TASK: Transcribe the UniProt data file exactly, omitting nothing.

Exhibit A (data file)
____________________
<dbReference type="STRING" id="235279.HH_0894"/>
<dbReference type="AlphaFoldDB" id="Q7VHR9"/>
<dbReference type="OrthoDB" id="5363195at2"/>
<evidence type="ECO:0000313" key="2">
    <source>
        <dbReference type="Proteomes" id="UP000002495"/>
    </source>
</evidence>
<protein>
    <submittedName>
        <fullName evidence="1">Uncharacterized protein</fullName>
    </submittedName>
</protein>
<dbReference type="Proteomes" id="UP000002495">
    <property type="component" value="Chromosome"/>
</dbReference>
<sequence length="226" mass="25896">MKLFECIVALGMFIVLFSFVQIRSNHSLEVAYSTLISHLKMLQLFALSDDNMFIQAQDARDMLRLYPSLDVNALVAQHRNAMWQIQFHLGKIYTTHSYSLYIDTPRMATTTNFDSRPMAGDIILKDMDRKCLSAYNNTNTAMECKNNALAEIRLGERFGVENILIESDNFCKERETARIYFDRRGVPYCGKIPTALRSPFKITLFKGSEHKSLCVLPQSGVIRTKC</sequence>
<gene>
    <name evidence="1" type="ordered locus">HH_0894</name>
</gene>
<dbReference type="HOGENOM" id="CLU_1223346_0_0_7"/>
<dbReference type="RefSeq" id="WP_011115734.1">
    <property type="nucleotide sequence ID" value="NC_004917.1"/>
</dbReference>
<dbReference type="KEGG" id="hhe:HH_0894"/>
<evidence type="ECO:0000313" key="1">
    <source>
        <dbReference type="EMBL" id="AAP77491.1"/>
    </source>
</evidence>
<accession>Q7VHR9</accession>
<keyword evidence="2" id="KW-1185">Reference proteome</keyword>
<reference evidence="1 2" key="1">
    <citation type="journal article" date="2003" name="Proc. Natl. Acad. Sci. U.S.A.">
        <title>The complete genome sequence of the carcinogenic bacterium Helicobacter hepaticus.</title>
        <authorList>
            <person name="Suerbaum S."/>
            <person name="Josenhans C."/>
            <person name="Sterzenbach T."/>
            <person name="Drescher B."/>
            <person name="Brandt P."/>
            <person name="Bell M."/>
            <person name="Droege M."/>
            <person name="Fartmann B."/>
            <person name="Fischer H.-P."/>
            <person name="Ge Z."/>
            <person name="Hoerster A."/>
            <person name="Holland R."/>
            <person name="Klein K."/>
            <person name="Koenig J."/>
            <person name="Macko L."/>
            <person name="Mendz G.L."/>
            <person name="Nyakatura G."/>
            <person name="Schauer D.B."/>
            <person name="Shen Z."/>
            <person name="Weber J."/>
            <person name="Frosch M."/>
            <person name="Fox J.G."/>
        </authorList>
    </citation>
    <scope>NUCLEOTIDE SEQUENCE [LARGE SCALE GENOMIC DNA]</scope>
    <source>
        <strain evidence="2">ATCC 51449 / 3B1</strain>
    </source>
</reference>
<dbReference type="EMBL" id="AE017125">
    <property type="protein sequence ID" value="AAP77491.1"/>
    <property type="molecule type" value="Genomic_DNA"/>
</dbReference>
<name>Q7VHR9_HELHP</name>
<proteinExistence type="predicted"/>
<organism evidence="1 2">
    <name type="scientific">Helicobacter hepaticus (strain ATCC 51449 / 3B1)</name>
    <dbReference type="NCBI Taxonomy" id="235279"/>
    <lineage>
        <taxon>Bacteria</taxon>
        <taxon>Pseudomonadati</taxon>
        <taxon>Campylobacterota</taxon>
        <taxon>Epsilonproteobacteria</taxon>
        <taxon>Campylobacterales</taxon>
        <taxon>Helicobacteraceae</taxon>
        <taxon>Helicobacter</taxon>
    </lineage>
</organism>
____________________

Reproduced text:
<dbReference type="STRING" id="235279.HH_0894"/>
<dbReference type="AlphaFoldDB" id="Q7VHR9"/>
<dbReference type="OrthoDB" id="5363195at2"/>
<evidence type="ECO:0000313" key="2">
    <source>
        <dbReference type="Proteomes" id="UP000002495"/>
    </source>
</evidence>
<protein>
    <submittedName>
        <fullName evidence="1">Uncharacterized protein</fullName>
    </submittedName>
</protein>
<dbReference type="Proteomes" id="UP000002495">
    <property type="component" value="Chromosome"/>
</dbReference>
<sequence length="226" mass="25896">MKLFECIVALGMFIVLFSFVQIRSNHSLEVAYSTLISHLKMLQLFALSDDNMFIQAQDARDMLRLYPSLDVNALVAQHRNAMWQIQFHLGKIYTTHSYSLYIDTPRMATTTNFDSRPMAGDIILKDMDRKCLSAYNNTNTAMECKNNALAEIRLGERFGVENILIESDNFCKERETARIYFDRRGVPYCGKIPTALRSPFKITLFKGSEHKSLCVLPQSGVIRTKC</sequence>
<gene>
    <name evidence="1" type="ordered locus">HH_0894</name>
</gene>
<dbReference type="HOGENOM" id="CLU_1223346_0_0_7"/>
<dbReference type="RefSeq" id="WP_011115734.1">
    <property type="nucleotide sequence ID" value="NC_004917.1"/>
</dbReference>
<dbReference type="KEGG" id="hhe:HH_0894"/>
<evidence type="ECO:0000313" key="1">
    <source>
        <dbReference type="EMBL" id="AAP77491.1"/>
    </source>
</evidence>
<accession>Q7VHR9</accession>
<keyword evidence="2" id="KW-1185">Reference proteome</keyword>
<reference evidence="1 2" key="1">
    <citation type="journal article" date="2003" name="Proc. Natl. Acad. Sci. U.S.A.">
        <title>The complete genome sequence of the carcinogenic bacterium Helicobacter hepaticus.</title>
        <authorList>
            <person name="Suerbaum S."/>
            <person name="Josenhans C."/>
            <person name="Sterzenbach T."/>
            <person name="Drescher B."/>
            <person name="Brandt P."/>
            <person name="Bell M."/>
            <person name="Droege M."/>
            <person name="Fartmann B."/>
            <person name="Fischer H.-P."/>
            <person name="Ge Z."/>
            <person name="Hoerster A."/>
            <person name="Holland R."/>
            <person name="Klein K."/>
            <person name="Koenig J."/>
            <person name="Macko L."/>
            <person name="Mendz G.L."/>
            <person name="Nyakatura G."/>
            <person name="Schauer D.B."/>
            <person name="Shen Z."/>
            <person name="Weber J."/>
            <person name="Frosch M."/>
            <person name="Fox J.G."/>
        </authorList>
    </citation>
    <scope>NUCLEOTIDE SEQUENCE [LARGE SCALE GENOMIC DNA]</scope>
    <source>
        <strain evidence="2">ATCC 51449 / 3B1</strain>
    </source>
</reference>
<dbReference type="EMBL" id="AE017125">
    <property type="protein sequence ID" value="AAP77491.1"/>
    <property type="molecule type" value="Genomic_DNA"/>
</dbReference>
<name>Q7VHR9_HELHP</name>
<proteinExistence type="predicted"/>
<organism evidence="1 2">
    <name type="scientific">Helicobacter hepaticus (strain ATCC 51449 / 3B1)</name>
    <dbReference type="NCBI Taxonomy" id="235279"/>
    <lineage>
        <taxon>Bacteria</taxon>
        <taxon>Pseudomonadati</taxon>
        <taxon>Campylobacterota</taxon>
        <taxon>Epsilonproteobacteria</taxon>
        <taxon>Campylobacterales</taxon>
        <taxon>Helicobacteraceae</taxon>
        <taxon>Helicobacter</taxon>
    </lineage>
</organism>